From Wikipedia, the free encyclopedia

A testator (/tɛsˈttɔːr/) is a person who has written and executed a last will and testament that is in effect at the time of their death.[1] It is any "person who makes a will."[2]

Related terms[edit]

  • A female testator is sometimes referred to as a testatrix (/tɛsˈttrɪks/), plural testatrices (/tɛstəˈtrss/), particularly in older cases.[2]
  • In Ahmadiyya Islam, a testator is referred to as a moosi,[3] who is someone that has signed up for Wasiyyat or a will, under the plan initiated by the Promised Messiah, thus committing a portion, not less than one-tenth, of his lifetime earnings and any property to a cause.
  • The adjectival form of the word is testamentary, as in:
  1. Testamentary capacity, or mental capacity or ability to execute a will and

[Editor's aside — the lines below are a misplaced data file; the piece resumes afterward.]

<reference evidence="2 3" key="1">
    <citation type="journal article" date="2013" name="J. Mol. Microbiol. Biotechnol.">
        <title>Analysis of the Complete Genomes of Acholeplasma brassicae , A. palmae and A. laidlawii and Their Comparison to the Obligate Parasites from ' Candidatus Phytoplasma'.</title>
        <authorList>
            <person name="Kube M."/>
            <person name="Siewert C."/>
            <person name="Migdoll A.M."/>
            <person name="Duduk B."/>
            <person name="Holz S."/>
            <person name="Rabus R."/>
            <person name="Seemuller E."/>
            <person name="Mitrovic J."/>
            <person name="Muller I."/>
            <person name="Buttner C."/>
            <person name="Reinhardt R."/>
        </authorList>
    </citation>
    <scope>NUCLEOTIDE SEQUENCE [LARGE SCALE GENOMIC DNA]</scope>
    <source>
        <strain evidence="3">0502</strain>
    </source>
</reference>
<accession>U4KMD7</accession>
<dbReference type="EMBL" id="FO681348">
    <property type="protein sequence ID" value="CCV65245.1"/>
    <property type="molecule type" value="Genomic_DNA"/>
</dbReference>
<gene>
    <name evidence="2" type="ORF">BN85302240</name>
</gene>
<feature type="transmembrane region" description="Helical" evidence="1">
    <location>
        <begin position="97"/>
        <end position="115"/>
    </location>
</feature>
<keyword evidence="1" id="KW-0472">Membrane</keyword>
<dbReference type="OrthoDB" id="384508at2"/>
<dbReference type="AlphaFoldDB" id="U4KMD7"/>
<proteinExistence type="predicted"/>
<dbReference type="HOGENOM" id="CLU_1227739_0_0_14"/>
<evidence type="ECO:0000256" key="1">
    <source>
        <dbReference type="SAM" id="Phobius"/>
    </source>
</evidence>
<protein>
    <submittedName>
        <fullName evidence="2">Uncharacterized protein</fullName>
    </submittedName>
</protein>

2. Testamentary disposition, or gift made in a will (see that article for types).
  3. Testamentary trust, a trust that is created in a will.
  • A will is also known as a last will and testament.
  • Testacy means the status of being testate, that is, having executed a will. The property of such a person goes through the probate process.
  • Intestacy means the status of not having made a will, or to have died without a valid will. The estate of a person who dies intestate, undergoes administration, rather than probate.
  • The attestation clause of a will is where the witnesses to a will attest to certain facts concerning the making of the will by the testator, and where they sign their names as witnesses.

See also[edit]


  1. ^ "Law dictionary on line". Dictionary.law.com. 2010-12-09. Retrieved 2012-03-26.
  2. ^ a b Gordon Brown, Administration of Wills, Trusts, and Estates, 3d ed. (2003), p. 556. ISBN 0-7668-5281-4.
  3. ^ Khairallah, Ibrahim A. (1941). The law of inheritance in the Republics of Syria and Lebanon. Original from the University of Michigan: American Press. pp. 228–258.